That is where we are now with government policy in most of the G7 countries. In the US and EU, we were fascinated with the magicians who were able to perform magic tricks like the Great Bull market of 1982 to 2000 or the economic revival of Europe and the creation of the Euro. We were less thrilled with the show being put on by Japan after 1989 but even there we have witnessed a few brief rallies of enthusiasm during the otherwise Lost Decades.

But now, we are no longer fooled or even impressed by the Magicians. As a result, the markets are not responding to all the old tricks. This may confuse Nobel Prize winning economists who continue to ask for more of the same, but it would not be a mystery to a child who has seen one too many magicians at a birthday party.

What are the old tricks?

Zero Interest Rate Policy (ZIRP) and Taxpayer Guarantees are the two magic tricks still being trotted out on the stage today. A third magic trick, coordinated government stimulus, got booed out of the room at the G20 summit in Canada. Unfortunately, these two policy tricks are no longer as potent as when the financial system was spiraling down into the pit of doom in 2008.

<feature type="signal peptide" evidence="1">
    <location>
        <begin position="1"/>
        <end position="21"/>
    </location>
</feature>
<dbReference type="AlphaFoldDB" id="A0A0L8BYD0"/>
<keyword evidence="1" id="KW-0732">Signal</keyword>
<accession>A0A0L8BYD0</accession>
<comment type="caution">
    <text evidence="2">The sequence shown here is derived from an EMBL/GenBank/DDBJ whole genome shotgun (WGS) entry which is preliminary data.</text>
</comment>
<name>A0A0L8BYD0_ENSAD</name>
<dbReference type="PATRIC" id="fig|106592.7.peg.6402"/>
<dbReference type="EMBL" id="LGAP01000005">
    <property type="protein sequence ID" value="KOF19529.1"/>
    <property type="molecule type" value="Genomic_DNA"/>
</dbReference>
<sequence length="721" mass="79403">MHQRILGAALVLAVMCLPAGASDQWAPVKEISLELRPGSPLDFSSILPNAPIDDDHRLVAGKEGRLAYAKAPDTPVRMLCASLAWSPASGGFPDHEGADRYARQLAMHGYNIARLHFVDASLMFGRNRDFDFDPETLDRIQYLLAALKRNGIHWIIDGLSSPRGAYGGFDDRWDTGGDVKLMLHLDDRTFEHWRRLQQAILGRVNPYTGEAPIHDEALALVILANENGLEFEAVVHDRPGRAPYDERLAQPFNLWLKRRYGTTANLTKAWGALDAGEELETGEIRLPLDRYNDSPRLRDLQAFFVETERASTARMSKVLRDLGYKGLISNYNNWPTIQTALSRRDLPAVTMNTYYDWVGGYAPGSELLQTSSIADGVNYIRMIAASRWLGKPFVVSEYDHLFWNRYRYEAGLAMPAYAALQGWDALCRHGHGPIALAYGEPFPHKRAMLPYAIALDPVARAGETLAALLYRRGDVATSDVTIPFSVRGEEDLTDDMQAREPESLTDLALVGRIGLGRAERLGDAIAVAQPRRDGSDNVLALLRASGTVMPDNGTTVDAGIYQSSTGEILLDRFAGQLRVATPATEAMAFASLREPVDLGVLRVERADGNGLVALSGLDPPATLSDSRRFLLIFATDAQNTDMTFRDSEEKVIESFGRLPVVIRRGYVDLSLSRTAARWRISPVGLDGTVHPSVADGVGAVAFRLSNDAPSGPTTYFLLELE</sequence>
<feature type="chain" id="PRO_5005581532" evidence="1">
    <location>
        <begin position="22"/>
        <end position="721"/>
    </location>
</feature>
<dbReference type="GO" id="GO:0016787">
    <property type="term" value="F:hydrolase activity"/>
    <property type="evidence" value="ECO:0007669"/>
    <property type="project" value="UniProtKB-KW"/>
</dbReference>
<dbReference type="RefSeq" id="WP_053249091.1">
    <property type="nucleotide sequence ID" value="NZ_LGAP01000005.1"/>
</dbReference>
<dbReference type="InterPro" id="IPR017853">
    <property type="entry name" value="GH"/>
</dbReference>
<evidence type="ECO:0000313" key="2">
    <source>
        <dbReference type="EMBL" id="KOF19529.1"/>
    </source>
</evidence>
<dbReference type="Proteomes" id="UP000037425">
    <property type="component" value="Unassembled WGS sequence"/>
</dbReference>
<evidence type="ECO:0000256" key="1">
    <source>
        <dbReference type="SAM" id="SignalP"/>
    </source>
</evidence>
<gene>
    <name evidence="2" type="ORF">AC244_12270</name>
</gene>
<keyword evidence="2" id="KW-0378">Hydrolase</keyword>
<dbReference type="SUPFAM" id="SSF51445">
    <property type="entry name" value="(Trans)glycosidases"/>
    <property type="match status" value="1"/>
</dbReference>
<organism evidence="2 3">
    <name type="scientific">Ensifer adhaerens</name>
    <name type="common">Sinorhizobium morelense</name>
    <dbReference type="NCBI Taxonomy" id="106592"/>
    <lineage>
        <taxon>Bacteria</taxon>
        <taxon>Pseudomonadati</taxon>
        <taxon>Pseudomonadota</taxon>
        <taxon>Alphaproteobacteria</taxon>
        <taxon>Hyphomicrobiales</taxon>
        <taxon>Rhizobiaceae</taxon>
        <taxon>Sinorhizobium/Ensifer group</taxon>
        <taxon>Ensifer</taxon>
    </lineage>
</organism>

Let’s start with ZIRP. This trick was employed several times by the “Great Maestro” himself, Alan Greenspan, to pull the US financial markets out of trouble. Since financial services were becoming an ever larger part of the US economy at the time, what was good for Wall Street turned out to be sort of good for Main Street as well. But, as pointed out by the Austrian School of Economics for years and Andy Kessler last week, as interest rates approach zero, investors lose the most important input in the investment calculation. When we were younger and more gullible, this led to malinvestment. Now that we know how the trick turns out (Global Financial Crisis), investors are not so easily duped. From a corporate point of view, a near zero risk free rate of return suggests that all but the craziest investment projects are economically viable. But with capacity utilization in the low 70’s, that conclusion is irrational. The result: US corporates have rationally piled up an estimated US$1.8 trillion in cash. From an individual point of view, historically low mortgage rates are telling us to borrow as much as we can, despite the evidence of continued property market distress all around us. In the past, we might have “bought the dips” but this time, we are still applying ointment to our burned fingers. And lest we forget the other side of the equation, the banks, which still have lots of losses to write off, do not have the balance sheets or the intestinal fortitude to accommodate such a lending boom.